Chiusi: The Etruscan Village in Tuscany’s Siena Province

Home » Chiusi: The Etruscan Village in Tuscany’s Siena Province

The city of Chiusi lies in the Siena province in the Valdichiana Valley of southern Tuscany. Perched upon a hill, it offers amazing views as well as plenty of history and archaeology. Chiusi’s historical center is very small and you can easily visit the major sites in a single day.

Chiusi’s Etruscan Past

Interestingly, Chiusi was one of the twelve Etruscan cities or dodecapoli, along with Populonia and others, between the 7th and 5th centuries B.C. This makes it a perfect destination for history buffs! Amazingly, the underground Etruscan aqueducts, known as the Labyrinth of Porsenna (named after the Etruscan King Porsena who conquered Rome in 509 BC), were not rediscovered until the 1920s. Today, you can take a guided tour of this subterranean wonderland cut from sandstone.

From Piazza Duomo, you’ll descend underground into the cool, winding tunnels with a guide who will explain the various tombstones and their interesting inscriptions. Interestingly, for a brief period of time, the Etruscan and Roman civilizations co-existed in Chiusi so you will see influences from both. After less than 150 meters, you’ll arrive at a giant Roman cistern made of travertine dating back to between the first and second century BC.

San Secondiano Cathedral

From the cistern, you’ll be able to climb the stairs into the San Secondiano bell tower for a spectacular view of the Valdichiana countryside and the bordering Umbrian landscape. The Cathedral of San Secondiano is a must! It is one of the oldest churches in Tuscany, dating back to the 6th century A.D. with its eighteen Roman columns.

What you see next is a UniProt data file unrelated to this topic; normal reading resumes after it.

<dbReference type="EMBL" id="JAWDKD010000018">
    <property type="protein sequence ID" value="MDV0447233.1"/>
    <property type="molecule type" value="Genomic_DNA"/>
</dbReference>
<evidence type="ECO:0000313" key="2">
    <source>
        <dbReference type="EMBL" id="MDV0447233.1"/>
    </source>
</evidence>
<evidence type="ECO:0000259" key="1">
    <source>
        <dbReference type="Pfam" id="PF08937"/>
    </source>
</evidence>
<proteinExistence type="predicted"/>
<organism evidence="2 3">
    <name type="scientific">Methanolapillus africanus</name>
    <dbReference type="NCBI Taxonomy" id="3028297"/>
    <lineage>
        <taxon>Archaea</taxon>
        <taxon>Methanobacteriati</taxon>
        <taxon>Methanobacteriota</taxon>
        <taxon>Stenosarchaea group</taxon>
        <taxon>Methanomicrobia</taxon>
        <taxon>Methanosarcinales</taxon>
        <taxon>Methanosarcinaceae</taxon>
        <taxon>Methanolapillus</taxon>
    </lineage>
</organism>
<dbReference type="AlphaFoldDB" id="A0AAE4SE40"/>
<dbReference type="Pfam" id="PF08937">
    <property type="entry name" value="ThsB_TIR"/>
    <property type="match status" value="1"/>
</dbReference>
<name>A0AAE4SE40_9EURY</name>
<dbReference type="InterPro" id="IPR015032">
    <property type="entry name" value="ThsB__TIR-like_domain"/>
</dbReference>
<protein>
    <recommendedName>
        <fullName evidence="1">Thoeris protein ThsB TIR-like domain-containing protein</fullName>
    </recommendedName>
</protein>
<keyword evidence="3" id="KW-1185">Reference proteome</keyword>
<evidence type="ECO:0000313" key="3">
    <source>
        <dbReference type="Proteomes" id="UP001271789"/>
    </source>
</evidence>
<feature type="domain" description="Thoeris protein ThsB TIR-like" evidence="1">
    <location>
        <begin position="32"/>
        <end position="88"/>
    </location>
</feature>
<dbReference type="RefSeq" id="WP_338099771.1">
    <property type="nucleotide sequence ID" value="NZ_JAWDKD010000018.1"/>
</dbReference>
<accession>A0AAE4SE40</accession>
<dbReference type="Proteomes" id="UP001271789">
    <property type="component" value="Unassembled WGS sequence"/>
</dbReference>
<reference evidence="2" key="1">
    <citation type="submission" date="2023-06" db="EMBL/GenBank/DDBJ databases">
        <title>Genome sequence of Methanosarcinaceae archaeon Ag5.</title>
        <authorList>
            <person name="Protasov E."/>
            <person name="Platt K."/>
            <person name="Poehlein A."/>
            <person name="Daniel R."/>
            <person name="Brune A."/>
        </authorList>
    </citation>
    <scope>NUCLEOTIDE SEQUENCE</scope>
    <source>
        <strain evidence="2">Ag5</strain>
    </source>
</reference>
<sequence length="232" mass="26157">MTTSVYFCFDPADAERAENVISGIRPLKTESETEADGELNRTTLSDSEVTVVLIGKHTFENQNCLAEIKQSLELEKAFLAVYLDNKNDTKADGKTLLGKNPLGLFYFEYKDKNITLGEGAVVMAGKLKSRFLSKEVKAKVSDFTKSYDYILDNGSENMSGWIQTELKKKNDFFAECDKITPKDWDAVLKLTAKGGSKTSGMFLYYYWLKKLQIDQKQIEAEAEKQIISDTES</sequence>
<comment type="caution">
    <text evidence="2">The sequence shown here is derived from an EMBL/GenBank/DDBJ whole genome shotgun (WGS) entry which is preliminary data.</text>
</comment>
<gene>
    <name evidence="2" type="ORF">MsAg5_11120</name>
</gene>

The Cathedral Museum is also worth a visit with exhibitions ranging from the early Christian, medieval, and modern periods (up to the 19th century). There is an amazing collection of Benedictine manuscripts from the second half of the fifteenth century.

National Etruscan Museum

If you’re passionate about history and archaeology, you’ll also want to visit Chiusi’s Etruscan Museum which is just a short distance from the Cathedral. It holds a wealth of Etruscan, Roman, and even Lombard treasures. You can also see the famous Tomba della Scimmia (Tomb of the Monkey) which dates back to the fifth century B.C. as well as the Tomba della Pellegrina (Pilgrim’s Tomb).

You can continue roaming the lovely streets of Chiusi and visit the Church of San Francesco if you are so inclined. Otherwise, just enjoy the atmosphere and revel in the fact that you are walking on the very same streets as the ancient Etruscans and Romans.


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